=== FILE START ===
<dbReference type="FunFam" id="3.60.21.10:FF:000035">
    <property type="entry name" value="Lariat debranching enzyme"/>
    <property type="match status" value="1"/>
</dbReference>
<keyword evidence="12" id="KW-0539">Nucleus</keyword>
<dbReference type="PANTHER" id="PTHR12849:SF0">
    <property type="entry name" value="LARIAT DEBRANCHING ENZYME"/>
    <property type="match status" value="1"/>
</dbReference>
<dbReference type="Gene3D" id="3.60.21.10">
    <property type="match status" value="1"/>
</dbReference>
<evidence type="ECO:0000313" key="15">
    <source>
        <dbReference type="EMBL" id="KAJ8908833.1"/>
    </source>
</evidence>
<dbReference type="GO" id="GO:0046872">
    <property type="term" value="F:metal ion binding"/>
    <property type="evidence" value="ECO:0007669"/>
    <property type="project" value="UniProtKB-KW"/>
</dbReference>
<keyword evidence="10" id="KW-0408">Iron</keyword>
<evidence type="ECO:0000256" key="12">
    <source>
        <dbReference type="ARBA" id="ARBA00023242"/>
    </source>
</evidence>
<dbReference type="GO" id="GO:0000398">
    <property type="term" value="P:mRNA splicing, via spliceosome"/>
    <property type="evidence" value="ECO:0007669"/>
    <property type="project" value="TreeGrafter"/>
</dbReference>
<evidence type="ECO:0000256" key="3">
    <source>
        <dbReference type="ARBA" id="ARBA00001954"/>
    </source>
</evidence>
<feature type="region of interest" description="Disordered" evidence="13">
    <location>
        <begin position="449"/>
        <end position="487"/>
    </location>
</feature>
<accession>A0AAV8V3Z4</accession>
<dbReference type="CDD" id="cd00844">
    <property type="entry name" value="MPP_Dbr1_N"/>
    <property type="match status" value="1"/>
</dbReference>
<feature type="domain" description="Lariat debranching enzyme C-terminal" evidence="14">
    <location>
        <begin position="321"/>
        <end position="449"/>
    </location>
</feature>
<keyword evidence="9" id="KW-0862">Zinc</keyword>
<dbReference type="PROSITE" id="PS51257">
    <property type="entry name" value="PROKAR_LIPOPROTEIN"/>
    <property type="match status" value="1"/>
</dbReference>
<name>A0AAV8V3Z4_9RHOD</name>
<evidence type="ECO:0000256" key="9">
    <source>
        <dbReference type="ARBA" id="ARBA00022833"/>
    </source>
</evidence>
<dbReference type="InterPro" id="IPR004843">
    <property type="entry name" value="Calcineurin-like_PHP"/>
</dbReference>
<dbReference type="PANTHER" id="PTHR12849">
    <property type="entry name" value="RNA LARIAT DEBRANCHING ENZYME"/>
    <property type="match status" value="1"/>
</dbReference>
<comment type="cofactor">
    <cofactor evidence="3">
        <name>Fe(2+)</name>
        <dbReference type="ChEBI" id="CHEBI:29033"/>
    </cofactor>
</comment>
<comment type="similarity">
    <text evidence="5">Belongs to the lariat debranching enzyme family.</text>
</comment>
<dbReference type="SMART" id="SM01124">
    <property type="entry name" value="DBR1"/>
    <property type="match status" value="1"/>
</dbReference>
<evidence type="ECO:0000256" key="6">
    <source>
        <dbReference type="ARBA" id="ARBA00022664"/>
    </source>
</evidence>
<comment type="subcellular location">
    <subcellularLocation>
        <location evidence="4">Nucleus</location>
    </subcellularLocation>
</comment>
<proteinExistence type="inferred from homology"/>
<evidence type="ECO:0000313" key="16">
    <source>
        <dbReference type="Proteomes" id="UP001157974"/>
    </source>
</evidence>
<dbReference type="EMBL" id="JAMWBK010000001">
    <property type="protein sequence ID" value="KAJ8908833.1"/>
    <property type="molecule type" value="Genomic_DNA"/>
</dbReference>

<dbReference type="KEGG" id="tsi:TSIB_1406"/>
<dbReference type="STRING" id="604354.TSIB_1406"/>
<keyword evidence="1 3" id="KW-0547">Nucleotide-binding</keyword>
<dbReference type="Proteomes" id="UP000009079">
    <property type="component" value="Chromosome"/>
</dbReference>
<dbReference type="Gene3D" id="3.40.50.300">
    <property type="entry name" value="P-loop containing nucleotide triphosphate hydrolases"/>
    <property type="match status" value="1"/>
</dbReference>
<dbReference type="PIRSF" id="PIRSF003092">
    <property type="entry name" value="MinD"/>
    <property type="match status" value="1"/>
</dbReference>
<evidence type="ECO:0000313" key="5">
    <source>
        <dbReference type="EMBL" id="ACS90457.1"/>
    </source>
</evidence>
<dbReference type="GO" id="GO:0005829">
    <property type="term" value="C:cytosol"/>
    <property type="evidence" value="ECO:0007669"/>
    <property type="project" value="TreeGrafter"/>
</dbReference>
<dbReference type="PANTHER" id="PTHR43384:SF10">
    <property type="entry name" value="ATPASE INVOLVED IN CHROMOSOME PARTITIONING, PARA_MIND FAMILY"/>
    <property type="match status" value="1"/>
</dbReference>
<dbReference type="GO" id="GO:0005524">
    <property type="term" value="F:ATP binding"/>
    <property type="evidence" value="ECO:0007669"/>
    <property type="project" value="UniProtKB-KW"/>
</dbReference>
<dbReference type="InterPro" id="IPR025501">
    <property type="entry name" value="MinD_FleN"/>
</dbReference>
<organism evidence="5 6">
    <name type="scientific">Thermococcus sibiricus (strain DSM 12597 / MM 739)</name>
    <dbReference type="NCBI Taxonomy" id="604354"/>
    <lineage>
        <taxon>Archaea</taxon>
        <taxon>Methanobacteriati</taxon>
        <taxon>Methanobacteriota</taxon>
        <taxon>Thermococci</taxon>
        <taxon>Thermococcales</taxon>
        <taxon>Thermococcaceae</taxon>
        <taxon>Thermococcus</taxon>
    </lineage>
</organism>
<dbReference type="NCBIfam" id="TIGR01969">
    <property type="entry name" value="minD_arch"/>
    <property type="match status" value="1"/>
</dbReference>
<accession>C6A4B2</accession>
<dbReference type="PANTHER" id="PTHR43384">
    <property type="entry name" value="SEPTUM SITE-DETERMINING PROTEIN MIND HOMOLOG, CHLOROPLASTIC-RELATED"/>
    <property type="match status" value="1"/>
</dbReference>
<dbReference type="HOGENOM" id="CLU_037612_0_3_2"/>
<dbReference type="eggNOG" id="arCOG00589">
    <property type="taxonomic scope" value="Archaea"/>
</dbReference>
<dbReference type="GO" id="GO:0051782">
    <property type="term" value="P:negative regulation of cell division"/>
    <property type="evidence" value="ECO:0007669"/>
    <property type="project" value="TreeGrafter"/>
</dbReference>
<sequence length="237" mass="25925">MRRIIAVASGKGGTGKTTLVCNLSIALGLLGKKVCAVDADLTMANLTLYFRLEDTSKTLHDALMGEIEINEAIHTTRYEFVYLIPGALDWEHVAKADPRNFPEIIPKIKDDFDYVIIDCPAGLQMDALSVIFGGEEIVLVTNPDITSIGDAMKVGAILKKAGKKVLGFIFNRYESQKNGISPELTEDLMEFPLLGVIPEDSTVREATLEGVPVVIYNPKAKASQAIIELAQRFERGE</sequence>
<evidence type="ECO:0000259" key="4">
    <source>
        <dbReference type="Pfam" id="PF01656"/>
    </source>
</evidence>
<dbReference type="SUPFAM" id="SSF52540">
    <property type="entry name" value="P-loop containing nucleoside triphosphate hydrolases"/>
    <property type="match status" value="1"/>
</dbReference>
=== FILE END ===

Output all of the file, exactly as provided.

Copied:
<dbReference type="FunFam" id="3.60.21.10:FF:000035">
    <property type="entry name" value="Lariat debranching enzyme"/>
    <property type="match status" value="1"/>
</dbReference>
<keyword evidence="12" id="KW-0539">Nucleus</keyword>
<dbReference type="PANTHER" id="PTHR12849:SF0">
    <property type="entry name" value="LARIAT DEBRANCHING ENZYME"/>
    <property type="match status" value="1"/>
</dbReference>
<dbReference type="Gene3D" id="3.60.21.10">
    <property type="match status" value="1"/>
</dbReference>
<evidence type="ECO:0000313" key="15">
    <source>
        <dbReference type="EMBL" id="KAJ8908833.1"/>
    </source>
</evidence>
<dbReference type="GO" id="GO:0046872">
    <property type="term" value="F:metal ion binding"/>
    <property type="evidence" value="ECO:0007669"/>
    <property type="project" value="UniProtKB-KW"/>
</dbReference>
<keyword evidence="10" id="KW-0408">Iron</keyword>
<evidence type="ECO:0000256" key="12">
    <source>
        <dbReference type="ARBA" id="ARBA00023242"/>
    </source>
</evidence>
<dbReference type="GO" id="GO:0000398">
    <property type="term" value="P:mRNA splicing, via spliceosome"/>
    <property type="evidence" value="ECO:0007669"/>
    <property type="project" value="TreeGrafter"/>
</dbReference>
<evidence type="ECO:0000256" key="3">
    <source>
        <dbReference type="ARBA" id="ARBA00001954"/>
    </source>
</evidence>
<feature type="region of interest" description="Disordered" evidence="13">
    <location>
        <begin position="449"/>
        <end position="487"/>
    </location>
</feature>
<accession>A0AAV8V3Z4</accession>
<dbReference type="CDD" id="cd00844">
    <property type="entry name" value="MPP_Dbr1_N"/>
    <property type="match status" value="1"/>
</dbReference>
<feature type="domain" description="Lariat debranching enzyme C-terminal" evidence="14">
    <location>
        <begin position="321"/>
        <end position="449"/>
    </location>
</feature>
<keyword evidence="9" id="KW-0862">Zinc</keyword>
<dbReference type="PROSITE" id="PS51257">
    <property type="entry name" value="PROKAR_LIPOPROTEIN"/>
    <property type="match status" value="1"/>
</dbReference>
<name>A0AAV8V3Z4_9RHOD</name>
<evidence type="ECO:0000256" key="9">
    <source>
        <dbReference type="ARBA" id="ARBA00022833"/>
    </source>
</evidence>
<dbReference type="InterPro" id="IPR004843">
    <property type="entry name" value="Calcineurin-like_PHP"/>
</dbReference>
<dbReference type="PANTHER" id="PTHR12849">
    <property type="entry name" value="RNA LARIAT DEBRANCHING ENZYME"/>
    <property type="match status" value="1"/>
</dbReference>
<comment type="cofactor">
    <cofactor evidence="3">
        <name>Fe(2+)</name>
        <dbReference type="ChEBI" id="CHEBI:29033"/>
    </cofactor>
</comment>
<comment type="similarity">
    <text evidence="5">Belongs to the lariat debranching enzyme family.</text>
</comment>
<dbReference type="SMART" id="SM01124">
    <property type="entry name" value="DBR1"/>
    <property type="match status" value="1"/>
</dbReference>
<evidence type="ECO:0000256" key="6">
    <source>
        <dbReference type="ARBA" id="ARBA00022664"/>
    </source>
</evidence>
<comment type="subcellular location">
    <subcellularLocation>
        <location evidence="4">Nucleus</location>
    </subcellularLocation>
</comment>
<proteinExistence type="inferred from homology"/>
<evidence type="ECO:0000313" key="16">
    <source>
        <dbReference type="Proteomes" id="UP001157974"/>
    </source>
</evidence>
<dbReference type="EMBL" id="JAMWBK010000001">
    <property type="protein sequence ID" value="KAJ8908833.1"/>
    <property type="molecule type" value="Genomic_DNA"/>
</dbReference>

<dbReference type="KEGG" id="tsi:TSIB_1406"/>
<dbReference type="STRING" id="604354.TSIB_1406"/>
<keyword evidence="1 3" id="KW-0547">Nucleotide-binding</keyword>
<dbReference type="Proteomes" id="UP000009079">
    <property type="component" value="Chromosome"/>
</dbReference>
<dbReference type="Gene3D" id="3.40.50.300">
    <property type="entry name" value="P-loop containing nucleotide triphosphate hydrolases"/>
    <property type="match status" value="1"/>
</dbReference>
<dbReference type="PIRSF" id="PIRSF003092">
    <property type="entry name" value="MinD"/>
    <property type="match status" value="1"/>
</dbReference>
<evidence type="ECO:0000313" key="5">
    <source>
        <dbReference type="EMBL" id="ACS90457.1"/>
    </source>
</evidence>
<dbReference type="GO" id="GO:0005829">
    <property type="term" value="C:cytosol"/>
    <property type="evidence" value="ECO:0007669"/>
    <property type="project" value="TreeGrafter"/>
</dbReference>
<dbReference type="PANTHER" id="PTHR43384:SF10">
    <property type="entry name" value="ATPASE INVOLVED IN CHROMOSOME PARTITIONING, PARA_MIND FAMILY"/>
    <property type="match status" value="1"/>
</dbReference>
<dbReference type="GO" id="GO:0005524">
    <property type="term" value="F:ATP binding"/>
    <property type="evidence" value="ECO:0007669"/>
    <property type="project" value="UniProtKB-KW"/>
</dbReference>
<dbReference type="InterPro" id="IPR025501">
    <property type="entry name" value="MinD_FleN"/>
</dbReference>
<organism evidence="5 6">
    <name type="scientific">Thermococcus sibiricus (strain DSM 12597 / MM 739)</name>
    <dbReference type="NCBI Taxonomy" id="604354"/>
    <lineage>
        <taxon>Archaea</taxon>
        <taxon>Methanobacteriati</taxon>
        <taxon>Methanobacteriota</taxon>
        <taxon>Thermococci</taxon>
        <taxon>Thermococcales</taxon>
        <taxon>Thermococcaceae</taxon>
        <taxon>Thermococcus</taxon>
    </lineage>
</organism>
<dbReference type="NCBIfam" id="TIGR01969">
    <property type="entry name" value="minD_arch"/>
    <property type="match status" value="1"/>
</dbReference>
<accession>C6A4B2</accession>
<dbReference type="PANTHER" id="PTHR43384">
    <property type="entry name" value="SEPTUM SITE-DETERMINING PROTEIN MIND HOMOLOG, CHLOROPLASTIC-RELATED"/>
    <property type="match status" value="1"/>
</dbReference>
<dbReference type="HOGENOM" id="CLU_037612_0_3_2"/>
<dbReference type="eggNOG" id="arCOG00589">
    <property type="taxonomic scope" value="Archaea"/>
</dbReference>
<dbReference type="GO" id="GO:0051782">
    <property type="term" value="P:negative regulation of cell division"/>
    <property type="evidence" value="ECO:0007669"/>
    <property type="project" value="TreeGrafter"/>
</dbReference>
<sequence length="237" mass="25925">MRRIIAVASGKGGTGKTTLVCNLSIALGLLGKKVCAVDADLTMANLTLYFRLEDTSKTLHDALMGEIEINEAIHTTRYEFVYLIPGALDWEHVAKADPRNFPEIIPKIKDDFDYVIIDCPAGLQMDALSVIFGGEEIVLVTNPDITSIGDAMKVGAILKKAGKKVLGFIFNRYESQKNGISPELTEDLMEFPLLGVIPEDSTVREATLEGVPVVIYNPKAKASQAIIELAQRFERGE</sequence>
<evidence type="ECO:0000259" key="4">
    <source>
        <dbReference type="Pfam" id="PF01656"/>
    </source>
</evidence>
<dbReference type="SUPFAM" id="SSF52540">
    <property type="entry name" value="P-loop containing nucleoside triphosphate hydrolases"/>
    <property type="match status" value="1"/>
</dbReference>